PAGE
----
Patricia Newman is the author of seven children’s books and is a strong literacy advocate. Today, she shares with us her literacy program Kids On KidLit. Her program is a wonderful opportunity for kids to share their views on the books they read.
Kids On KidLit: Bringing Families Together With Books
by Patricia Newman
Have you ever looked back at your life and noticed a theme? Mine is literacy. I figured it out when the Sacramento Area Reading Association awarded me the Celebrate Literacy Award for my books, my work in schools, and my devotion to reading. Doesn’t sound like a big “ah-ha” moment does it, but at the awards ceremony I thought back to my childhood when books took me to exotic places and fueled my imagination. Then I raised two readers. We looked forward to our family reading time every evening when my husband and I read aloud to our children until they were old enough to participate. Books have been a huge part of my life and I want to share that love with kids.
In my newest literacy program, Kids On KidLit, your kids get to become book critics. Every child who sends me a review will be published on my blog. I also award a free, age-appropriate book each month to one child who submits a review.
Share a book together
Kids On KidLit provides a meaningful way for you to share a book with your child. Here’s how it works: First, your child chooses the book. Choosing what to read is part of the joy of reading. When kids find an author they love, they often become loyal fans, reading everything the author has written.
The good news is I don’t care how many pages the book has, whether it’s an Accelerated Reader book, or whether your family has read it 50 times, but I do want the topic to interest your child. Fiction, nonfiction, poetry, graphic novels—it’s all fair game in Kids On KidLit.
Read the book together. Preschoolers can read the pictures and you read the words. With older children, take turns reading aloud, alternating by page or chapter.
Share opinions, write a review
Next, discuss the book with your child. For preschoolers and reluctant writers, ask the child why she liked or disliked the book. The “why” is important to elicit more than a yes/no response. Type what your child says. Verbatim. In Kids On KidLit, your child’s words are king.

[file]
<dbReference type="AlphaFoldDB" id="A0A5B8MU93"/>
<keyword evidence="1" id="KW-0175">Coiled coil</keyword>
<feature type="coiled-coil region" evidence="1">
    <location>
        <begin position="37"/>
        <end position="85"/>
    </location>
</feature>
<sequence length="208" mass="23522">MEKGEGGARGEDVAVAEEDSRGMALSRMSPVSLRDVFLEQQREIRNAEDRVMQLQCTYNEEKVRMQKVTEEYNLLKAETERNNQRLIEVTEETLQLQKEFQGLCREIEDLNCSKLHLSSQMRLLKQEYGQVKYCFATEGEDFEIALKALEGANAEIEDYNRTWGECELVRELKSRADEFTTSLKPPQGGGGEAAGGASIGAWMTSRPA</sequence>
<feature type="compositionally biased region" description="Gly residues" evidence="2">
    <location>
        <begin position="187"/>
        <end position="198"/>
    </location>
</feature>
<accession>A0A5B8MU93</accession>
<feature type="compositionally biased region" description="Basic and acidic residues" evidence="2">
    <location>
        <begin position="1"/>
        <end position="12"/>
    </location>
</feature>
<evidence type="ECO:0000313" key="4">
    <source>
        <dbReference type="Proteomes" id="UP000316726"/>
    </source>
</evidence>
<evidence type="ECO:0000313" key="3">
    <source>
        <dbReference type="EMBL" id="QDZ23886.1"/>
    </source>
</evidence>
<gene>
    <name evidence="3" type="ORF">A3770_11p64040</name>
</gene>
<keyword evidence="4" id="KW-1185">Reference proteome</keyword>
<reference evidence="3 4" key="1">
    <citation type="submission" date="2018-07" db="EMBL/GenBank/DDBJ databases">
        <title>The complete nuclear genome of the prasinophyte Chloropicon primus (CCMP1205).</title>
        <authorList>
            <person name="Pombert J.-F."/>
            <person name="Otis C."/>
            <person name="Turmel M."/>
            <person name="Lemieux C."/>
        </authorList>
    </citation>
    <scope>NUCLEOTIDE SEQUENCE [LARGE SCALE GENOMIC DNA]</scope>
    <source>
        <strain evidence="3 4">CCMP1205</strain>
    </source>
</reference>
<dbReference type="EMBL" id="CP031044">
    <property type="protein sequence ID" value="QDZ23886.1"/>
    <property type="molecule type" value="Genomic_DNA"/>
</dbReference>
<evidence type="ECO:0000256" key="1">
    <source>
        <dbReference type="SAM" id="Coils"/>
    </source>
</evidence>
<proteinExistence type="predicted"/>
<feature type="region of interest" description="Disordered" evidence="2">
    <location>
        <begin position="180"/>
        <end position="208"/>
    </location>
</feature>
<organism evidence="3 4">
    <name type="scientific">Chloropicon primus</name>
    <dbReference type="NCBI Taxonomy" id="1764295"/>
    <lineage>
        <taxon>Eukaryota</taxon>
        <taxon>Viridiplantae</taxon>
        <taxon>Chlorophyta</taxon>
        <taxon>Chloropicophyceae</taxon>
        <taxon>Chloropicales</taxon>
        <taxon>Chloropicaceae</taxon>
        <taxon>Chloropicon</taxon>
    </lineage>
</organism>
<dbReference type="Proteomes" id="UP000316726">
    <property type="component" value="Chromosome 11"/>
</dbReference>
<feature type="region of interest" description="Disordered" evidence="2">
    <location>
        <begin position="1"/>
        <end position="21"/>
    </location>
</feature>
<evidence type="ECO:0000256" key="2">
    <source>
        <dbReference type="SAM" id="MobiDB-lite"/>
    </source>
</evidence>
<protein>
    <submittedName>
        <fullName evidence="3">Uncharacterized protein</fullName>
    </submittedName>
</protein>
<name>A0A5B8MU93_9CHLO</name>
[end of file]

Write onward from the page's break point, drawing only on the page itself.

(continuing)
If your child is capable of writing a few lines, sit her at the computer (a real treat!), and ask her to type why she liked or disliked the book. Don’t worry about inventive spelling. It’s all part of the charm of getting ideas down on paper. Let’s save the grading for the teachers. My goal is to help children unlock their imaginations and communicate their ideas to others—a critical skill for educational success.
If your child is loaded down with homework and after-school activities, encourage him to send me a book report already completed for school. Professional writers often reuse material, so why can’t children?
Email me, the last step
I post every review I receive. At the end of every month, I randomly select a winner to receive a free, age-appropriate book. And hopefully the cycle begins anew! I invite you to check out posted reviews.
The Kids On KidLit guidelines are easy. Read. Write. Submit. My ultimate goal is to connect kids to great books.
Thanks for helping!
Learn more about me and my books:
- Like videos? Watch my book trailers at www.patriciamnewman.com.
- Bravo zulu! Nugget on the Flight Deck is a California Reading AssociationEureka! Silver Honor Book for Excellence in Nonfiction.
- The rods are flashing now! Jingle the Brassis a Junior Library Guild Selection and recommended by the Smithsonian National Museum of American History.
- Give your child’s school the gift of an in-person or virtual author visit.
- Find more outstanding books to read in my author profiles.
Many thanks to Patricia for sharing her program with us today. I'm always happy to pass on information about what others are doing to promote literacy. And check out Patricia's books - they're real winners!